The Three Musketeers Review: One For All
THE THREE MUSKETEERS (12A): On General Release Wednesday October 12th
Swordfights! Chivalry! Adventure! That’s what you want from a Three Musketeers film. But while they are present in Paul W S Anderson’s latest mangling of Alexandre Dumas’s literary classic, they’re so buried in mountainous swathes of utter crap, that they’re completely unfit for consumption. It’s as if someone dropped a Varda truffle into a festival toilet.
The Three Musketeers – Athos (Matthew MacFayden), Porthos (Ray Stevenson) and Aramis (Luke Evans) undertake a top secret mission in the employ of the foppish King of France (Freddie Fox) to steal top secret plans for an airship drawn by Leonardo Da Vinci from a vault in Venice. Aiding them is the scheming Milady de Winter (Milla Jovovich), who excels at not only seduction and subterfuge but also at high-kicking people in the face like she was in The Matrix.
Unfortunately for them she’s in cahoots with Cardinal Richlieu (Christoph Waltz) so she betrays them and promptly scarpers with the loot. Hard times befall the trio, so by the time D’Artagnan (Logan Lerrman) arrives on the scene wanting to be a Musketeer himself, the position looks far from glamorous. After a few false steps they team up to take on not only the Cardinal and his monocular Captain Rochefort (Mads Mikkelson) but also the dastardly Duke of Buckingham (Orlando Bloom).
The Three Musketeers did have some promise. Now that the Pirates franchise has sunk to a boring watery grave, there’s a gap in the market for some swashbuckling popcorn fun. Sadly this isn’t it. The script is needlessly complicated – there are too many characters so that getting attached to any particular one proves to be impossible.
Even the Musketeers themselves get lost in the mulch having the collective charisma of a bathmat. Matthew MacFayden tries gamely with his best Alan Rickman impression as Athos but proves to be uninspiring and Ray Stevenson blusters his way around the set but provides little charm as Porthos. Only Luke Evans’ Aramis gives anything approaching life to his scenes (although confusingly, he looks quite a lot like Orlando Bloom, leading to some worrying double-takes).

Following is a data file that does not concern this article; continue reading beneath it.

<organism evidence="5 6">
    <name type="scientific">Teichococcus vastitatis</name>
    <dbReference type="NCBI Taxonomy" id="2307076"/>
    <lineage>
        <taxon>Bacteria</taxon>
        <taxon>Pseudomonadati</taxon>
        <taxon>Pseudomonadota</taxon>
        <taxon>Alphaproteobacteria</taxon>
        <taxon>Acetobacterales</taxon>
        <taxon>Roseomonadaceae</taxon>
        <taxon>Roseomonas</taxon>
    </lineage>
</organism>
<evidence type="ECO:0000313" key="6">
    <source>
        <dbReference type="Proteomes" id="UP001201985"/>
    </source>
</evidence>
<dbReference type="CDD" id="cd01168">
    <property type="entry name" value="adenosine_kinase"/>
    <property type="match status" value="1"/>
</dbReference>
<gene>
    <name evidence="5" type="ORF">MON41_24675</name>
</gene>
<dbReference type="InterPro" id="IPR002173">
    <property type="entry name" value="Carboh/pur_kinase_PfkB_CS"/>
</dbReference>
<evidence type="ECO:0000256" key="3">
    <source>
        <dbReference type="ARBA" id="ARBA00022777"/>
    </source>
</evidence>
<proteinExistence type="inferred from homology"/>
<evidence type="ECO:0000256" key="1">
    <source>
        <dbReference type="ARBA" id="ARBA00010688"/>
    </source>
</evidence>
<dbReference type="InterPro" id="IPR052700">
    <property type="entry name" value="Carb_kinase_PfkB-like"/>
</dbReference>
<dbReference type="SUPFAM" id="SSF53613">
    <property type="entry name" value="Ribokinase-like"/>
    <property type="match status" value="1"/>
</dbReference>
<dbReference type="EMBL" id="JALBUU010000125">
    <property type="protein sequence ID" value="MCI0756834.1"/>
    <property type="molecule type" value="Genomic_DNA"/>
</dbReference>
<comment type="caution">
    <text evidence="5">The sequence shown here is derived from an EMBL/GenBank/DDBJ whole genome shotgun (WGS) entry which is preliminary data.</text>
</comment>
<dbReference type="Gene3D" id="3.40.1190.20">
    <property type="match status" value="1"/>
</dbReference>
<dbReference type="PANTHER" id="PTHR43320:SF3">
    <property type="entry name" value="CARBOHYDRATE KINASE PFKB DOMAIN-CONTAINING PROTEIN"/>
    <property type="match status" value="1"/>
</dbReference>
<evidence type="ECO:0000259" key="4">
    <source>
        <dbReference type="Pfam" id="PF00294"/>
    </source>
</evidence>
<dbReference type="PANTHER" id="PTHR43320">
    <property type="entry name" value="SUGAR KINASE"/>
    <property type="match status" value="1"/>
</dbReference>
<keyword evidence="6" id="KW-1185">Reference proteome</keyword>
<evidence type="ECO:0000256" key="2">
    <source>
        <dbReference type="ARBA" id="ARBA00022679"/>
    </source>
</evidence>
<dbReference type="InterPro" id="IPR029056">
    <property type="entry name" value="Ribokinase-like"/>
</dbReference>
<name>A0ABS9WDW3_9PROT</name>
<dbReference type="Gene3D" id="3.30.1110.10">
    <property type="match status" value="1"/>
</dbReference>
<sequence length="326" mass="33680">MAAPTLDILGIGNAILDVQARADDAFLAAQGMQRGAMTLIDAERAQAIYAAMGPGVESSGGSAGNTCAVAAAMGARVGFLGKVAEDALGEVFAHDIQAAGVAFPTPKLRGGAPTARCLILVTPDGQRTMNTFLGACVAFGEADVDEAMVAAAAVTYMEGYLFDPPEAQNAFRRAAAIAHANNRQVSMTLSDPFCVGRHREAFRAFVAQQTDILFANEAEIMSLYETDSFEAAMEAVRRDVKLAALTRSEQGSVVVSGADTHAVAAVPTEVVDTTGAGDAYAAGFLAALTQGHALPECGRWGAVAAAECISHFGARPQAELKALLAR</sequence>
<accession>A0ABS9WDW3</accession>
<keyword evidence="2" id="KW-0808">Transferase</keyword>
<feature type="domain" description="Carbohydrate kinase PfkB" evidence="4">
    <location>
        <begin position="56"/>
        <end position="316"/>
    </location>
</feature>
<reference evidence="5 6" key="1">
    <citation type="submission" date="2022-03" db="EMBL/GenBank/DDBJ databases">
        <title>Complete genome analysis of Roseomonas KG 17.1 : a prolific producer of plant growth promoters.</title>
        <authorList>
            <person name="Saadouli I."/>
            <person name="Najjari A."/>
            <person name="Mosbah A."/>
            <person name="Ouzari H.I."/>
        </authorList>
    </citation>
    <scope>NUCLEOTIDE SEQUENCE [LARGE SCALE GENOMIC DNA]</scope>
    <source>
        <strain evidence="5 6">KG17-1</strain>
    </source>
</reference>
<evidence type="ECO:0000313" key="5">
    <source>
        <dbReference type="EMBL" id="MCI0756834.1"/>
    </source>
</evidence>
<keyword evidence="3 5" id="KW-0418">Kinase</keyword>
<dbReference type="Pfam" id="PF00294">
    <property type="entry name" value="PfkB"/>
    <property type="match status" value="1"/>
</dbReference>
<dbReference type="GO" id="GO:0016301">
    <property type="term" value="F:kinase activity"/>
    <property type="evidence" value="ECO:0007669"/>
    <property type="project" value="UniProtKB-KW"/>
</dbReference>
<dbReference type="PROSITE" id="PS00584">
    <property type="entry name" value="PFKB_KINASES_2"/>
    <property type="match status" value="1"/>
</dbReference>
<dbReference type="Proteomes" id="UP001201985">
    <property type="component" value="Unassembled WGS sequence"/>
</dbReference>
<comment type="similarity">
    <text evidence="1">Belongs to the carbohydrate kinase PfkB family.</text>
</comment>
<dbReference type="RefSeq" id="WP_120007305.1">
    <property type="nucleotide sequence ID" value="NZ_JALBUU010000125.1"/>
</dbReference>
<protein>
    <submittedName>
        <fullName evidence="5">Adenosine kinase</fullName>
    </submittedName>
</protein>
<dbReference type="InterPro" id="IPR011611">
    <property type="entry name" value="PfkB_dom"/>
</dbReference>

The film offers not one but four villains but they’re all about as interesting as tapioca pudding. Christoph Waltz plays a smooth baddy competently but it’s the same role he’s been languishing in for his last 700 films so there’s hardly any intrigue there. Orlando Bloom could be out-acted by a two by four in a wig and here his hair appears to be getting the better of him – he looks like a 17th Century polystyrene Rick Astley. Meanwhile Mads Mikkelson’s one-eyed Captain Rochefort exudes about as much menace as a sock puppet (although the one advantage of having one eye is that he’ll never be able to watch the film in migraine-inducing 3D).
Paul W S Anderson is a directing nightmare with only one half-decent film to his name (Event Horizon – 1997). He’s got a gift for making what should be exciting action set pieces seem like dull video game cut scenes (appropriate considering he specialises in making appalling video game-to-movie conversions). The Three Musketeers plays out like yet another excuse to show off how bad-ass his real-life wife Milla Jovovich is – the result is one badly judged scene after the next as she pirouettes, jumps and pouts at the camera.
There’s also a distracting mix of accents – Logan Lerman’s overtly Californian burbling clashes badly with that of the rest of the cast who have all adopted various themes of transatlantic drawl.
But just when you think it can’t get any worse, when you think the film’s hit rock bottom, along comes James Corden wielding a pickaxe and a shovel. He plays their oafish flunky Planchet – the butt of their pathetically humourless jokes and spouter of half-brained wooden asides who amazingly inspires feelings of exasperation, boredom and punchability in under three minutes. He’s so bad, his name should become a new word for terrible, as in “God, that film was awful, really Corden”.
The Three Musketeers is a calamitous disaster of a film. Overlong, overblown, hammy, boring and full of little pauses where it waits to congratulate itself for what it thinks is an hilarious moment when in fact it’s caused an entire audience to utter the world’s weariest sigh. To be fair, it’s not as bad as some of Anderson’s other offerings – Mortal Kombat, and Alien vs. Predator spring to mind – but that’s a bar set so low, it might as well be resting on the floor.